5. Conclusion

In conclusion, we found that delaying vitrification at the 2PN zygote stage to 19 HPI can increase the chances of pregnancy. Our results can help clarify the correct timing of vitrification and prevent the growth potential of transplanted embryos from being impaired. To assess the importance of the vitrification time in relation to relevant factors, we ask the community to replicate our results using big datasets. Maximum vitrification should be a key aim, in along with life and post-warm reproductive goals, in light of newly discovered findings linking frozen-thawed embryo transfer to pediatric cancer.

 

6. Future Directions

Future directions for research in the field of reproductive biology and assisted reproductive technologies may include the following areas:

Improving cryopreservation methods: Future study on cryopreservation methods, such as vitrification, could focus on improving processes to make it more likely that frozen-thawed embryos will live, be healthy, and be able to grow and develop. This includes looking into new cryoprotectants and methods for freezing and thawing, as well as figuring out what the long-term effects of cryopreservation are on the growth of embryos and the health of their offspring.

 

Embryo selection and viability prediction: To improve pregnancy rates and cut down on multiple pregnancies, it is important to find more accurate ways to choose embryos and predict their chances of survival. Advanced technologies like time-lapse images, metabolomic profiling, genetic testing, and artificial intelligence programs could be used to test the quality of embryos and predict how likely they are to implant.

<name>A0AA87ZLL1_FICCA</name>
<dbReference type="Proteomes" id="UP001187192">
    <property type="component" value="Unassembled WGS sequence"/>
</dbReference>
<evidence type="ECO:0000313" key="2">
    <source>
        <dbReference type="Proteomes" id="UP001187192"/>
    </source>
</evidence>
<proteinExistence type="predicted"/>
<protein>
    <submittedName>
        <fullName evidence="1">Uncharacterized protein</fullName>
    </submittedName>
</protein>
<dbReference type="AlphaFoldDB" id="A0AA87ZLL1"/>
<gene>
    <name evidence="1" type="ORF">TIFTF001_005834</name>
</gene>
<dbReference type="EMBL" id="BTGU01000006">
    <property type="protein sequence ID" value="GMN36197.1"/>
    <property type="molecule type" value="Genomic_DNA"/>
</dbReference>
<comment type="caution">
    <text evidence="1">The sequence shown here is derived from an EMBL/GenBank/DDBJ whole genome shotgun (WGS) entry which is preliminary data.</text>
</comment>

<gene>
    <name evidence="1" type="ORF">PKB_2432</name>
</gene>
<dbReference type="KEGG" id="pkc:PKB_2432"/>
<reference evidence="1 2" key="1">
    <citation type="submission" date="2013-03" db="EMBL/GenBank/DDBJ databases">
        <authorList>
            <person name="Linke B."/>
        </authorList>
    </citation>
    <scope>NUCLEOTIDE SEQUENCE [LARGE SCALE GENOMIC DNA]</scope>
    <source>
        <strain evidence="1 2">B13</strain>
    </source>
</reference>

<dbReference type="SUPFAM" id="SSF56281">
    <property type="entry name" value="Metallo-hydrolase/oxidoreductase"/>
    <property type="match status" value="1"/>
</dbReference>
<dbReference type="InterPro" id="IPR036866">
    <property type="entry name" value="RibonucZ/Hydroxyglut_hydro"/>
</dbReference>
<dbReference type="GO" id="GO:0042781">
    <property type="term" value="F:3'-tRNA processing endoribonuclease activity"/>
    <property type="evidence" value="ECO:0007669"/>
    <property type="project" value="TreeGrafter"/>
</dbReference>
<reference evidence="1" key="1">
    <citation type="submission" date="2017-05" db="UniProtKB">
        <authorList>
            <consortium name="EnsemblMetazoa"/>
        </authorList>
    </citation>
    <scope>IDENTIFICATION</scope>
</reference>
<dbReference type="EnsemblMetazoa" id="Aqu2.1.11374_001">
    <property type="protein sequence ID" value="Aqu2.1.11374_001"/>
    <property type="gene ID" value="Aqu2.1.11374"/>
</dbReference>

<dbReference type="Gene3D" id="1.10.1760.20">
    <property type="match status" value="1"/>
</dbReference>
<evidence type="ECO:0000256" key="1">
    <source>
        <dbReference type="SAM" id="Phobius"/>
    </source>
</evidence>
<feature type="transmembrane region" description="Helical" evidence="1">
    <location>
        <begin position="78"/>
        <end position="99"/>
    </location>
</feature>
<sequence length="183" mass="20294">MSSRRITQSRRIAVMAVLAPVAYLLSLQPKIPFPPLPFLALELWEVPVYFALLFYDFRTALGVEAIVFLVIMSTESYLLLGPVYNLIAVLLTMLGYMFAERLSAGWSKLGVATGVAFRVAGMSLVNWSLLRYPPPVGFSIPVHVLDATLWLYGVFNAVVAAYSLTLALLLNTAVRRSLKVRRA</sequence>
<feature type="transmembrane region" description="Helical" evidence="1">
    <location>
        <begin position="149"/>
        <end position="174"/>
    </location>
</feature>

Conditions for growing embryos: It is important to find out what the best conditions are for growing embryos in the lab in order to help them grow and improve their chances of success. Researchers could try to find the best culture medium, oxygen levels, and other external factors that mimic the conditions in vivo. They could also look at the effects of long-term culture on embryo growth and the chance that it will implant.

Single embryo transfer (SET) and fewer multiple pregnancies: The goal of assisted reproductive technologies should be to reach SET while keeping success rates high. More study could look into ways to improve the rate of embryo selection and implantation, making SET safer and more successful and lowering the risks of having more than one baby.

 

Long-term health effects: It is very important to study the long-term health effects of children who were born with the help of assisted reproductive technologies. Researchers could study the effects of cryopreservation, hormonal stimulation, and cell growth on the health and development of children throughout their lives.

Personalized approaches: Tailoring fertility treatments to individual patients based on their specific characteristics and needs could improve outcomes. Future research could investigate the use of personalized medicine approaches, including genetic profiling, phenotypic assessment, and individualized treatment protocols, to optimize fertility treatments and increase success rates.

 

Ethical and social considerations: As assisted reproductive technologies advance, there is a need for ongoing research on the ethical, legal, and social implications of these technologies. Studies could explore the impact of fertility treatments on individuals, families, and society, addressing issues such as access to care, equity, informed consent, and the psychological well-being of patients and offspring.

 

These are just a few potential areas for future research in reproductive biology and assisted reproductive technologies. Continued scientific investigation and innovation in these areas can contribute to improving fertility treatments, enhancing success rates, and ensuring the well-being of individuals and families undergoing assisted reproduction.